JIS News

Story Highlights

  • The Cannabis Licensing Authority (CLA) is hosting a series of workshops aimed at fostering compliance within the medical cannabis industry and to build relationships with licensees.
  • More than 30 stakeholders benefited from two workshops held in May and June. The sessions were focused on standardising inventory management methods and reporting, and to raise awareness about industry standards.
  • CLA’s Director of Enforcement and Monitoring, Faith Graham, said that the workshops are the organisation’s proactive approach to addressing non-compliance.

The Cannabis Licensing Authority (CLA) is hosting a series of workshops aimed at fostering compliance within the medical cannabis industry and to build relationships with licensees.

More than 30 stakeholders benefited from two workshops held in May and June. The sessions were focused on standardising inventory management methods and reporting, and to raise awareness about industry standards.

CLA’s Director of Enforcement and Monitoring, Faith Graham, said that the workshops are the organisation’s proactive approach to addressing non-compliance.

“Compliance is important for the success of the local cannabis industry and for the future of Jamaica in the global cannabis space. The workshops are not a lecture, but a learning experience for participants and the Authority,” she said.

Miss Graham said that inventory management is an integral part of the tracking and tracing of ganja from seed to sale.

As such, the workshops address difficulties experienced by licensees in the set-up, maintenance and presentation of inventory as required by the Dangerous Drugs (Cannabis Licensing) (Interim) Regulations, 2016.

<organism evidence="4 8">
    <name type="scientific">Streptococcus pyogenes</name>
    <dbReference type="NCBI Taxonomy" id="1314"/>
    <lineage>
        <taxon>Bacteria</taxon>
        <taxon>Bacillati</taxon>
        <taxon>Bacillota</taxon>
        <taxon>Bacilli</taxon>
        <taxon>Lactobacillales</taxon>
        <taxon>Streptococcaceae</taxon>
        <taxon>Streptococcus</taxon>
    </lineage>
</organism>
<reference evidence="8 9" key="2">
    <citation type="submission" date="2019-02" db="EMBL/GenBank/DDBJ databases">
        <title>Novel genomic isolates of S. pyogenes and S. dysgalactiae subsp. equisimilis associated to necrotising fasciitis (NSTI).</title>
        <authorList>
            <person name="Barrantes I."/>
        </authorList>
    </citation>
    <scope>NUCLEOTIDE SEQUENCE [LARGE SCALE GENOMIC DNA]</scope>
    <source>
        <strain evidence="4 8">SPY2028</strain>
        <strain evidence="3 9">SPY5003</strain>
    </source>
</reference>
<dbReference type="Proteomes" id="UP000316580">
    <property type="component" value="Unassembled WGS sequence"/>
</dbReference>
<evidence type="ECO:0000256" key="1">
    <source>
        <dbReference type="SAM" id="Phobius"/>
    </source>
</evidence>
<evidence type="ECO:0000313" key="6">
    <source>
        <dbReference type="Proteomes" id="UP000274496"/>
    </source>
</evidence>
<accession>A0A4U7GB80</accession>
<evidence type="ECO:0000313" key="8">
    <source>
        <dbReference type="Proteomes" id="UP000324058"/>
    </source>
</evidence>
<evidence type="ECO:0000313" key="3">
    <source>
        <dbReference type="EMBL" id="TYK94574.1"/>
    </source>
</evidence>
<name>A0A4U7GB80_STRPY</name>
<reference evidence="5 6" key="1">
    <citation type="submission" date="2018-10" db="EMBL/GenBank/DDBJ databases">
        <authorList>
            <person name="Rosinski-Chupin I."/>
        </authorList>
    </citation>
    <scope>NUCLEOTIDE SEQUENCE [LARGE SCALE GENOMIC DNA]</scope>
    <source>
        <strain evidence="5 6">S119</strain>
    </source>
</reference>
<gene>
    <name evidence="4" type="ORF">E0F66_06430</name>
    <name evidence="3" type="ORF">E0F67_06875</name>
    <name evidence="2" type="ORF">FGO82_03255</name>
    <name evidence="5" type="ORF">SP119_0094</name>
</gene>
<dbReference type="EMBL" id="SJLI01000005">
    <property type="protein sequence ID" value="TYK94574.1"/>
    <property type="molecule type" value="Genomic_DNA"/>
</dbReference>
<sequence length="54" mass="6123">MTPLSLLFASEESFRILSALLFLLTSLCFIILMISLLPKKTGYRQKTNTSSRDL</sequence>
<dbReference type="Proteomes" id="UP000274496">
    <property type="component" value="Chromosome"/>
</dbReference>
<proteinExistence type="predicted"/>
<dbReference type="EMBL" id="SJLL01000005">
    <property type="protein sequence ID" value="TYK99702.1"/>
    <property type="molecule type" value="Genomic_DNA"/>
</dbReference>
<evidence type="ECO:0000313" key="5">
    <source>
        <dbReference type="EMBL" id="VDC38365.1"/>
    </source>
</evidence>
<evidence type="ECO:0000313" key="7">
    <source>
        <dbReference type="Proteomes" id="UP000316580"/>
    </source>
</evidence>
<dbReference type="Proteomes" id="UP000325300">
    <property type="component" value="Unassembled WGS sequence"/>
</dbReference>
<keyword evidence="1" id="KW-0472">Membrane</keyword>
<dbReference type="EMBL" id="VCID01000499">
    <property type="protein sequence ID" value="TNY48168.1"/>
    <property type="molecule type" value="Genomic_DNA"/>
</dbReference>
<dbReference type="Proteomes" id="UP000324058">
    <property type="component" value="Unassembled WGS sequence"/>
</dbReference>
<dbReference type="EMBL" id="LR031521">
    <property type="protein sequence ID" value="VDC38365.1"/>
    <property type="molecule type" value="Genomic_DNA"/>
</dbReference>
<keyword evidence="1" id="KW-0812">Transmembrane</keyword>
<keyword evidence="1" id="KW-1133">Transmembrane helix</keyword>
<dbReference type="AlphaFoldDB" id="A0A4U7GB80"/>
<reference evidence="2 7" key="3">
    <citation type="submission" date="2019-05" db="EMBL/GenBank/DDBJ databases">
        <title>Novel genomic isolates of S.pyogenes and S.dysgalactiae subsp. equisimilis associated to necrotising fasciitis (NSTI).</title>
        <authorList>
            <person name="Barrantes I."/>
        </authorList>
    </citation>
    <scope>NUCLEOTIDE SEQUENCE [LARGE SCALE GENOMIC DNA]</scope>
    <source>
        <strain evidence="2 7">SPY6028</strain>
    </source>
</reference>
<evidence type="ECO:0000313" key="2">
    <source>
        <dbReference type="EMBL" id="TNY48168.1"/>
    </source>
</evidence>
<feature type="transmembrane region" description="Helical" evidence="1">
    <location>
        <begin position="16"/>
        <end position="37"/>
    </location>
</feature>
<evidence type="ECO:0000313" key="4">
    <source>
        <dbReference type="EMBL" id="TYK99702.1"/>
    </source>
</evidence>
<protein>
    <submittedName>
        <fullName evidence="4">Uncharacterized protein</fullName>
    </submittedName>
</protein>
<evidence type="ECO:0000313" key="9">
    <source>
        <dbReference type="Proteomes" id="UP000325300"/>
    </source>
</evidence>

Officer in the CLA’s Enforcement and Monitoring Division, O’Shane Douse, led presentations at both workshops, where he shared information about the global medical cannabis industry and the CLA’s role in the regulation of the local sector.

Officer in the Cannabis Licensing Authority (CLA) Enforcement and Management Division, O’Shane Douse, makes a presentation at the organisation’s first workshop in May in Kingston.

The enforcement officer identified diversion (movement of ganja from the legal to the illegal trade) and inversion (movement of ganja from the illegal to the legal trade) as the biggest threats to the industry.

“Diversion and inversion can cause harm to crop integrity and the industry as a whole,” he said.

He urged the participants to “employ safeguard mechanisms against these threats by adhering to the Authority’s security requirements and limiting trade within the closed-loop system”.

Using visual aids and multimedia, Mr. Douse, along with other members of the division, demonstrated the methods of preparing and maintaining inventory for all stages of the cultivation process.

Participants in the workshops were also given the opportunity to prepare and present inventory with the aid of the Inventory Standard Operating Procedures (SOPs) in a simulation exercise.

The CLA has deemed the workshops conducted, so far, a success and noted that there will be more sessions this year.

“Based on the positive evaluation of the participants, the CLA is satisfied that the objectives of the workshops were met, as the discussions were not only fruitful, but the interaction served to build relationships with industry players,” said Miss Graham.